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Shame Audiobook

Shame: How America's Past Sins Have Polarized Our Country

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Publisher's Summary

A prominent conservative scholar traces the post-1960s divisions between the Right and the Left, taking aim at liberals' victimization of African Americans and their failure to offer a viable way forward for American society. The United States today is hopelessly polarized; the political Right and Left have hardened into rigid and deeply antagonistic camps, preventing any sort of progress. Amid the bickering and inertia, the promise of the 1960s--when we came together as a nation to fight for equality and universal justice--remains unfulfilled.

As Shelby Steele reveals in Shame, the roots of this impasse can be traced back to that decade of protest, when in the act of uncovering and dismantling our national hypocrisies--racism, sexism, militarism--liberals internalized the idea that there was something inauthentic, if not evil, in the American character. Since then, liberalism has been wholly concerned with redeeming modern America from the sins of the past and has derived its political legitimacy from the premise of a morally bankrupt America. The result has been a half century of well-intentioned but ineffective social programs, such as Affirmative Action. Steele reveals that not only have these programs failed, but they have in almost every case actively harmed America's minorities and poor. Ultimately, Steele argues, post-'60s liberalism has utterly failed to achieve its stated aim: true equality. Liberals, intending to atone for our past sins, have ironically perpetuated the exploitation of this country's least fortunate citizens.

It therefore falls to the Right to defend the American dream. Only by reviving our founding principles of individual freedom and merit-based competition can the fraught legacy of American history be redeemed, and only through freedom can we ever hope to reach equality.

©2015 Shelby Steele (P)2014 Brilliance Audio, all rights reserved.

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  • Dan Luba
    South Korea
    8/31/16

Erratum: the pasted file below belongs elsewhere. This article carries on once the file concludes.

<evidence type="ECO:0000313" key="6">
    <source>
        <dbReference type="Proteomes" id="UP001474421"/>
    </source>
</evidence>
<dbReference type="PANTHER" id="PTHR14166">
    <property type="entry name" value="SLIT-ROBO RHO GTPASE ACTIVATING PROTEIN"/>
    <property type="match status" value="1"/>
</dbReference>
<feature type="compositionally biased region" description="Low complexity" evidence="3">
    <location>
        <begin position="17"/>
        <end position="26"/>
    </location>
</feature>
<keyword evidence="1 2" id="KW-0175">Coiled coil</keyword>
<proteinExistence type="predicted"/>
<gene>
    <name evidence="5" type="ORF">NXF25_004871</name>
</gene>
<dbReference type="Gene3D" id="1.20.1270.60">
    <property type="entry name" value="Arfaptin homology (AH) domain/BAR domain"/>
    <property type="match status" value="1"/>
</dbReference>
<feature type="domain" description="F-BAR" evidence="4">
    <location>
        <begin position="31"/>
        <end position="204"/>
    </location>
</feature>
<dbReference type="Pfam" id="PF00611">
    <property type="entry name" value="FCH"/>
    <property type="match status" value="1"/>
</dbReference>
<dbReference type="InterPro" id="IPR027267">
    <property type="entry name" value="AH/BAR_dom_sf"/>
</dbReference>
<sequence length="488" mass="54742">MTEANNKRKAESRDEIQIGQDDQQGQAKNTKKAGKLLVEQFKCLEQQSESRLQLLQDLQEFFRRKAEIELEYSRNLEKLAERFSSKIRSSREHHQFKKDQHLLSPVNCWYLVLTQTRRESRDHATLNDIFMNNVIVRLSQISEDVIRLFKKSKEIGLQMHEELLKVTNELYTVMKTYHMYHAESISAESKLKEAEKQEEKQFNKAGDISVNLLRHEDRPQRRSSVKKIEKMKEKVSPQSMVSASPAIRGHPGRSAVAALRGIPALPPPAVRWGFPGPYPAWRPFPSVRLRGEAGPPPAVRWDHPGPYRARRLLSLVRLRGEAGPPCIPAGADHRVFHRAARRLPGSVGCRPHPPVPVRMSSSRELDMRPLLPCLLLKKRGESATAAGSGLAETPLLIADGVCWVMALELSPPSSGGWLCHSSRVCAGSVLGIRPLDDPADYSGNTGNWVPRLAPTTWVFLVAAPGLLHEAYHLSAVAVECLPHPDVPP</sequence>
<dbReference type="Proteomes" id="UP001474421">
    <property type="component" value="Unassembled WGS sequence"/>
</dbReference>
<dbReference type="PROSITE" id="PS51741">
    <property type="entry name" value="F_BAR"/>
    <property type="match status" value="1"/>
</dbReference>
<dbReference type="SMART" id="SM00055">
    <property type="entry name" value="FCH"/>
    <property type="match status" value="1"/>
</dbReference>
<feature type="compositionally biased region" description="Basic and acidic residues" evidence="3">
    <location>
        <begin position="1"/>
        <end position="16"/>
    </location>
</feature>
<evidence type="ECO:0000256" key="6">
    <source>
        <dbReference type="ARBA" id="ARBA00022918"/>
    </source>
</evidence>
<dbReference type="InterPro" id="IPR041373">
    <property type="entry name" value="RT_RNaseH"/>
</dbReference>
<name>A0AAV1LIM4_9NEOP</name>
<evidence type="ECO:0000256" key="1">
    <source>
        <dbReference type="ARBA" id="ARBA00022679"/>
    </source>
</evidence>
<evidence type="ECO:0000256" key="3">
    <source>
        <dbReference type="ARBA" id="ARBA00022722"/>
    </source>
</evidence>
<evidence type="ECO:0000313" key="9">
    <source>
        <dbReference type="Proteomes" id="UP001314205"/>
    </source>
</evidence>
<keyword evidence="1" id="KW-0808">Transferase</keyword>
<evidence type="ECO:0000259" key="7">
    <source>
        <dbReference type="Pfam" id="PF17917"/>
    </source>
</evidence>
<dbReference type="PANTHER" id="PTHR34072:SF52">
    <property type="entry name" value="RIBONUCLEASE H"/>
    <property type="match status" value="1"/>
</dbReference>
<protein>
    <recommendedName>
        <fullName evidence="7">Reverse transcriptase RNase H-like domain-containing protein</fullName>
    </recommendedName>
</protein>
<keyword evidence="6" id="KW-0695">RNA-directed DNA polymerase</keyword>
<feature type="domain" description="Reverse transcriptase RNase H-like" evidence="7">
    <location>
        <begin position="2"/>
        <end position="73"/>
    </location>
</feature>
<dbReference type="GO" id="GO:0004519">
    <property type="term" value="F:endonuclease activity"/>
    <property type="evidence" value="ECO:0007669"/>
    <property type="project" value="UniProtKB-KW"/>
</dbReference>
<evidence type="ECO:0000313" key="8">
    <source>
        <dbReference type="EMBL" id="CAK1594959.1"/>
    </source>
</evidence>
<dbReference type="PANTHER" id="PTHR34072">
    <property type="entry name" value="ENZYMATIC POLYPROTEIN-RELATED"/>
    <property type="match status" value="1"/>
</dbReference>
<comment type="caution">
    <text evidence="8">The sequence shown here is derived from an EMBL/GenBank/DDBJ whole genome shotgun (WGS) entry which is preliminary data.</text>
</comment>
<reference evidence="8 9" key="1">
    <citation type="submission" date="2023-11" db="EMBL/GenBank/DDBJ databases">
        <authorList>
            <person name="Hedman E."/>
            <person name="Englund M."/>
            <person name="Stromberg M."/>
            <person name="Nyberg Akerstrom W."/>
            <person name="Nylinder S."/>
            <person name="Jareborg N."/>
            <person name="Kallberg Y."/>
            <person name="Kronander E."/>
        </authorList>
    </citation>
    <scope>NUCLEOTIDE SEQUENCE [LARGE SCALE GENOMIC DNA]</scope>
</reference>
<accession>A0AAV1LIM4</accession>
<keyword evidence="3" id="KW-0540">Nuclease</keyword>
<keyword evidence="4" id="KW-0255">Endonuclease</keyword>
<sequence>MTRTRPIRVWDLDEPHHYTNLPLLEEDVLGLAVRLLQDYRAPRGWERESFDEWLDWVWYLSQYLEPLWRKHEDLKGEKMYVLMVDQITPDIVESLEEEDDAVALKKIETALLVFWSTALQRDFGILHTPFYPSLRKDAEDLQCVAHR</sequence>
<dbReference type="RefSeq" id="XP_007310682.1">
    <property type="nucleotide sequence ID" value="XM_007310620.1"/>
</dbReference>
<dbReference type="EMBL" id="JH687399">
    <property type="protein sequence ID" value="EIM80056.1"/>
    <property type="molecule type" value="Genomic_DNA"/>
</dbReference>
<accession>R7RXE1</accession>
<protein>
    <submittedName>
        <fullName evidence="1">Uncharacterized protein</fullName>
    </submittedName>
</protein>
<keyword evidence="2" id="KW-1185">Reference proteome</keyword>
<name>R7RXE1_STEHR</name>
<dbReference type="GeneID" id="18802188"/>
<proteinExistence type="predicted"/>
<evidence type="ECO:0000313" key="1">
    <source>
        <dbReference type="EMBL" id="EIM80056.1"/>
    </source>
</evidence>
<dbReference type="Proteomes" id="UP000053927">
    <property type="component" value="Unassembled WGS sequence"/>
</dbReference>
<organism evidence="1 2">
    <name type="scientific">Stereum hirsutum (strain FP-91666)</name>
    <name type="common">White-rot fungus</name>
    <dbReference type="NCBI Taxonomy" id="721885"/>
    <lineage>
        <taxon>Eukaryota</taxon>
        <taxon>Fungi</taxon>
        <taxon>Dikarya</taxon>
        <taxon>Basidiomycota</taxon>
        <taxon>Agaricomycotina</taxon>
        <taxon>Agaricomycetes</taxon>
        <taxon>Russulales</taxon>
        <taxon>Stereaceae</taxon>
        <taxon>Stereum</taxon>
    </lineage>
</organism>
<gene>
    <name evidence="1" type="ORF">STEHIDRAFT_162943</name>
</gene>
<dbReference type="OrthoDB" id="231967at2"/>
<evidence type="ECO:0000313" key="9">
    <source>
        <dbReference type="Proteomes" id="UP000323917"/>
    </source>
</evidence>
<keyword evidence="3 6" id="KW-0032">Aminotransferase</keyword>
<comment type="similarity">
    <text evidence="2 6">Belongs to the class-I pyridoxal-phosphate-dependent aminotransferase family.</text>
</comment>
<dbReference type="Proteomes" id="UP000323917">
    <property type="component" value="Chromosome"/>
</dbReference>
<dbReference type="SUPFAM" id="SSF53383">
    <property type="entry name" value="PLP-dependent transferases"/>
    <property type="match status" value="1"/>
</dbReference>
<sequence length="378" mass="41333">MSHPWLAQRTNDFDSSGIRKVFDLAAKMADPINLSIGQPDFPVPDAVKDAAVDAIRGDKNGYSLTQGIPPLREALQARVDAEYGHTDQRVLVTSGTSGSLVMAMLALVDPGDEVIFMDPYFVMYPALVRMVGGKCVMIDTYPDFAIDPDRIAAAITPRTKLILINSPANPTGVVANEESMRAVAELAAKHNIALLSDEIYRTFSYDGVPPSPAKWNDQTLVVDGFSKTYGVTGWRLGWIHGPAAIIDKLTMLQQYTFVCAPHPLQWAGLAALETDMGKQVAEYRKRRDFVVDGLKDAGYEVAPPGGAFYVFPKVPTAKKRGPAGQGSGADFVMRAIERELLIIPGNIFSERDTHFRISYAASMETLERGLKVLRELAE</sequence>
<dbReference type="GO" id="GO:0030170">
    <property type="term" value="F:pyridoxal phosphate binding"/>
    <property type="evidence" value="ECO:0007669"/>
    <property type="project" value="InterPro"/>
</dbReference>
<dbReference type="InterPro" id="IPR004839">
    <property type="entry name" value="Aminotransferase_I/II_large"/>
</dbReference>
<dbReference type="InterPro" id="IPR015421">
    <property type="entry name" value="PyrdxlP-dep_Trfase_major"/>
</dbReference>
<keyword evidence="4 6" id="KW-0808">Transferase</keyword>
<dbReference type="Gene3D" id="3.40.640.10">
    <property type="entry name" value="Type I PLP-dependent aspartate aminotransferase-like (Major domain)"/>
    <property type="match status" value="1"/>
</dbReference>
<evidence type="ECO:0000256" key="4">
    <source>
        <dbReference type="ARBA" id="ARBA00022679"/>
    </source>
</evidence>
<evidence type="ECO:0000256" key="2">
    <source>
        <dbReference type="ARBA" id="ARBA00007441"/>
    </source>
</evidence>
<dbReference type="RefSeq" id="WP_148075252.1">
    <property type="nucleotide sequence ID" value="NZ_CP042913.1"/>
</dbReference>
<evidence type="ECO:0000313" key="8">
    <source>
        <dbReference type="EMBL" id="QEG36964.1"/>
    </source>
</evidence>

Overall
    Performance
    Story
    "An Epic Miniature Tome"

    A fascinating personal journey and a well crafted political history, all lazily folded into a book a Frenchman could read on his lunch break. It weaves together many strands very neatly to provide a lot of insight into the political currents of the last 70 years. I do think his ideas about feminism are a bit naive, but I guess that's not really his main concern.

    This is an important book and its message needs to be taken seriously if we are to avoid the calamities that are brewing in American race relations in the modern era.

    I would recommend Thomas Sowell's "Black Rednecks and White Liberals" as an excellent companion to this book.

    0 of 0 people found this review helpful
  • Nicky Beet
    8/8/16
    Overall
    Performance
    Story
    "Obnoxious"
    What could have made this a 4 or 5-star listening experience for you?

    Being a totally different fair and factually accurate book would help


    What could Shelby Steele have done to make this a more enjoyable book for you?

    The best thing he could have done would have been not to have written it


    Would you be willing to try another one of Randall Bain’s performances?

    Maybe


    If you could play editor, what scene or scenes would you have cut from Shame?

    All of it.he seems to dispute that sexism racism with its police oppression and environmental destruction are a massive problem in america


    Any additional comments?

    America the free great and bold anointted to be that last best hope.totally rewrites history to make liberalism some kind of totalitarianism and only neo-cons are right and the vietnam war was truly heroic and the destruction of a country was done to help them(lol)
    Is seriously the most absurd book i have ever heard and what one may expect of a 12yr old

    0 of 0 people found this review helpful

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